• The Missoula Food Policy Council has been successfully aiding its community since the organization’s founding in 2005. This group is noted for their land and policy recommendations to state legislators, implementing a “Farm-to-School” program, introducing SNAP-ed benefits at the farmers market, allowing chicken farming on private properties and the VISTA Foodcorps project.

Kansas Food Policy Council

This organization was founded in 2005 with the goals to refine regional food systems, increase the health and environment for individuals and create aKansas Food Security Task Force (KFSTF). The KFSTF has driven much of the success of the Kansas Food Policy Council. This group has increased the number of food banks serving rural communities, created the Kansas Rural Center, reviewed the status of assistance services for food insecure Kansans, encouraged community level action and advised the Governor on ways to increase participation in nutrition assistance programs. From these efforts, the Kansas Food Policy Council has successfully initiated or completed the following tasks:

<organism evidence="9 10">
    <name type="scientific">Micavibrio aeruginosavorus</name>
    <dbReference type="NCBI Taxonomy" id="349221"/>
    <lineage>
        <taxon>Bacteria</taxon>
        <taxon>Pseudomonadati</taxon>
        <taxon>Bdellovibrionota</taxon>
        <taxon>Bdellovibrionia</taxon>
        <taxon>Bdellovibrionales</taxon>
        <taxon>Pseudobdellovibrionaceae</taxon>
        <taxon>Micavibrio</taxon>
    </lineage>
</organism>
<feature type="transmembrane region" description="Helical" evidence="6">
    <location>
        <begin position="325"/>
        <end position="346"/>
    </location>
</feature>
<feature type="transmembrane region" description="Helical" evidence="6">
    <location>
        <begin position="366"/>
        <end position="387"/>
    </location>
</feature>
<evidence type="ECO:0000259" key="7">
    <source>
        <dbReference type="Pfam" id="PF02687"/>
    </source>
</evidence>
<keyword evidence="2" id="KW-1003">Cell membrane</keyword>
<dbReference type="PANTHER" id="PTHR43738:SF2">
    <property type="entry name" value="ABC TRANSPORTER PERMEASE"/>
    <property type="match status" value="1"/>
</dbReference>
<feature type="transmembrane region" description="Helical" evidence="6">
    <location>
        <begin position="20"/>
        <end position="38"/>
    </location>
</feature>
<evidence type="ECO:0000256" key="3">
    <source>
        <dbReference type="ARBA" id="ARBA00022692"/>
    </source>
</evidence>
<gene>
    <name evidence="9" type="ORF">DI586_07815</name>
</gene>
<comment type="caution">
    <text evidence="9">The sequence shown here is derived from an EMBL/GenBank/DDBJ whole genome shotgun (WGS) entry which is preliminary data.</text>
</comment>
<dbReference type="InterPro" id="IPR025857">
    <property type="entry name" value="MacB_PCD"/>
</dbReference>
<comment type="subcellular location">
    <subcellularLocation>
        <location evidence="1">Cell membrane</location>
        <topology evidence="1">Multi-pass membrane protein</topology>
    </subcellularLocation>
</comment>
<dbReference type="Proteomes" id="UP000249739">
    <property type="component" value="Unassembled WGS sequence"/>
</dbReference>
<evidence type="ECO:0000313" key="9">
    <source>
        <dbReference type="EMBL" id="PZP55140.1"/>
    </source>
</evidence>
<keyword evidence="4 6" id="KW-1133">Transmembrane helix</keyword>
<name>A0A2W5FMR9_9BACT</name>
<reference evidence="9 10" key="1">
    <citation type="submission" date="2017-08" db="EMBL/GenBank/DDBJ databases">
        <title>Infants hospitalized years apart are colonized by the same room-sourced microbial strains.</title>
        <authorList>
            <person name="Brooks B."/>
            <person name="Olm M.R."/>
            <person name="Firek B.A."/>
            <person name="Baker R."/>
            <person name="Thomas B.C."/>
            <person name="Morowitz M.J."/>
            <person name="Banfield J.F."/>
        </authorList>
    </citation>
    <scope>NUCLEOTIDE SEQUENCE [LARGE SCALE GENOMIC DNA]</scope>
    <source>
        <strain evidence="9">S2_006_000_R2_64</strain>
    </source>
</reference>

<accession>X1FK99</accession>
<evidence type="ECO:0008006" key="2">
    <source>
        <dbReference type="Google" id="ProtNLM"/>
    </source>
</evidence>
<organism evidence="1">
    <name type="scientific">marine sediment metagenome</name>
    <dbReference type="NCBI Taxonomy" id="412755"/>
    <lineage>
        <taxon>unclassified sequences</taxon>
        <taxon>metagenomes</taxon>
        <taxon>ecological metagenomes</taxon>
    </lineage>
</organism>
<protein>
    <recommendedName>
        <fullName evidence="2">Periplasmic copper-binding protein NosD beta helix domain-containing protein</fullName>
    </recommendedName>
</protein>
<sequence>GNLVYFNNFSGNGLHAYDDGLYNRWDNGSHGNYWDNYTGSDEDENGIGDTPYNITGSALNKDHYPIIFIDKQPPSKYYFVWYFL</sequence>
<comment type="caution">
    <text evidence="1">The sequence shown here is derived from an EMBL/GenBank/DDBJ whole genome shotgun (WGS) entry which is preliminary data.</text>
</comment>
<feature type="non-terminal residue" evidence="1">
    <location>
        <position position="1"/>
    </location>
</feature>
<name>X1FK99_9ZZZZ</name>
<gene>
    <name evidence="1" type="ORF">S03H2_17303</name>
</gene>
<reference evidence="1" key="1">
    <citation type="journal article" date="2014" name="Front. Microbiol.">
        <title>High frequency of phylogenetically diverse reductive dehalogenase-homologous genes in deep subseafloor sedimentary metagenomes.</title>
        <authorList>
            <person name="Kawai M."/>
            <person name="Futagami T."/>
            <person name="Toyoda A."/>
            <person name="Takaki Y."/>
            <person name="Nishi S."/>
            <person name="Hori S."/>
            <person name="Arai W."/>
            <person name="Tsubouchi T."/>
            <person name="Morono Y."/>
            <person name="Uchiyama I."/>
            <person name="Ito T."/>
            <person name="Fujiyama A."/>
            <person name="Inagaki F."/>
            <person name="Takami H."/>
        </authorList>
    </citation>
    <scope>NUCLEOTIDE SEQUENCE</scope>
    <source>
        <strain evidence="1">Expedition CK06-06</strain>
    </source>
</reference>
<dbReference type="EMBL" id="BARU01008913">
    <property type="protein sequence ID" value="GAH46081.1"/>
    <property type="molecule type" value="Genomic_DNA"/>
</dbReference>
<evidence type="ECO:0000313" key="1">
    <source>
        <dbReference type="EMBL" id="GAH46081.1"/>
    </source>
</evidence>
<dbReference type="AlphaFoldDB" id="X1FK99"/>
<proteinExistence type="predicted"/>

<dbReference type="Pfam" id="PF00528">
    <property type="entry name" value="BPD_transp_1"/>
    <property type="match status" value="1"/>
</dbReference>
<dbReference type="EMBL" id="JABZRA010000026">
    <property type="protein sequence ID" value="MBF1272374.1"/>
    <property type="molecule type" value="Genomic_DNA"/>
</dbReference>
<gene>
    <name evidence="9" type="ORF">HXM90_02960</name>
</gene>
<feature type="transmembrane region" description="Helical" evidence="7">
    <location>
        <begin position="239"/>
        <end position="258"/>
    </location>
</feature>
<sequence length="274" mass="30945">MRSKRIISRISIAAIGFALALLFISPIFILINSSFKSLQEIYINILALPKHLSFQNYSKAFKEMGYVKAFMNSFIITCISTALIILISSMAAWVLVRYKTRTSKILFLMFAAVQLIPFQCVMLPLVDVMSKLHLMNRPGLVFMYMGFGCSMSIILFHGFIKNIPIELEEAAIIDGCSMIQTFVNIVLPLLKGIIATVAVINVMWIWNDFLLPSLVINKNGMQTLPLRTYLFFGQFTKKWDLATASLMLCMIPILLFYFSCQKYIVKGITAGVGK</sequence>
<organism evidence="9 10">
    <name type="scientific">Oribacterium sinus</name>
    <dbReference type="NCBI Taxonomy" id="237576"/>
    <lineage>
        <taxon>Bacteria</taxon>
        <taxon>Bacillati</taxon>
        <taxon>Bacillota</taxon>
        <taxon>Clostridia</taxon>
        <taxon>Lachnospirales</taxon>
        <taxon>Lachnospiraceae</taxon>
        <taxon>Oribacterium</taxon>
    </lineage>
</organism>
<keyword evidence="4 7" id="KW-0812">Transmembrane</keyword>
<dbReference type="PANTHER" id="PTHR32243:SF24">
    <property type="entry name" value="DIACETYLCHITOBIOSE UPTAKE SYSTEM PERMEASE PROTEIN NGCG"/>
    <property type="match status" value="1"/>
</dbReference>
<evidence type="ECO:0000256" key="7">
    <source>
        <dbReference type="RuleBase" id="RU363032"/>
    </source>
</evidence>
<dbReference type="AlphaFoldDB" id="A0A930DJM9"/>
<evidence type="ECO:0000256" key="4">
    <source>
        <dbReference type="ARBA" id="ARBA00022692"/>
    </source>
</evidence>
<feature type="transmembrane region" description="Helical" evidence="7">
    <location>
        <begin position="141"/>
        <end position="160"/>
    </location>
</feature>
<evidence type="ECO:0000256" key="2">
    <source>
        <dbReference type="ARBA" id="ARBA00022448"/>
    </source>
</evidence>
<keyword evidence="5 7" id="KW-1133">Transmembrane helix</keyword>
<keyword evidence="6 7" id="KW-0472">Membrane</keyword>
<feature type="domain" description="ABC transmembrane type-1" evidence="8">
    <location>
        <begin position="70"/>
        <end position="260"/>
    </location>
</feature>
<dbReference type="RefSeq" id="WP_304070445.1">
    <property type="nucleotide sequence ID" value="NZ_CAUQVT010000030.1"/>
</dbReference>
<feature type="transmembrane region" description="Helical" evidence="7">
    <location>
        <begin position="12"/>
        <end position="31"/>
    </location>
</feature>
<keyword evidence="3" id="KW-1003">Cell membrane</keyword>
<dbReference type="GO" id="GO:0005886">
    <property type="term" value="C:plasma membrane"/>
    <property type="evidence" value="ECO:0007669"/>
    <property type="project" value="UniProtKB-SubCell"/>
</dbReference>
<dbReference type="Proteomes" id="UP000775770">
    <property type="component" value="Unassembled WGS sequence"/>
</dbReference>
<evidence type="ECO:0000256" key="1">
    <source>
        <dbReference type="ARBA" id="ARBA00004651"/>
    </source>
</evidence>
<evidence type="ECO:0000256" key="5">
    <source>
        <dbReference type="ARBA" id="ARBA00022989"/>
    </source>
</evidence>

• SNAP-ed benefits at Kansas Famers Markets
  • Expanded food stamp outreach to rural citizens
  • Created the Business Case For Food Stamps: Independent Grocers Project
  • Inspired the Governor’s proclamation to declare October as Hunger Awareness Month through a 2010 Executive Order

Boulder County Food Systems Advisory Council

Food policy councils do not just exist in rural communities but are also active groups in urban settings. Boulder County Food Systems Advisory Council has successfully been tackling issues in our local food system. The organization strives to encourage sustainable food practices, equitable access to healthy food, and regional efforts to create a strong and resilient food system. The councils two main goals are to increase food production in Boulder County and to improver access to locally produced food. One unique aspect that this group really fights for is localism. The below graphic further explains their goals with local food in Boulder County: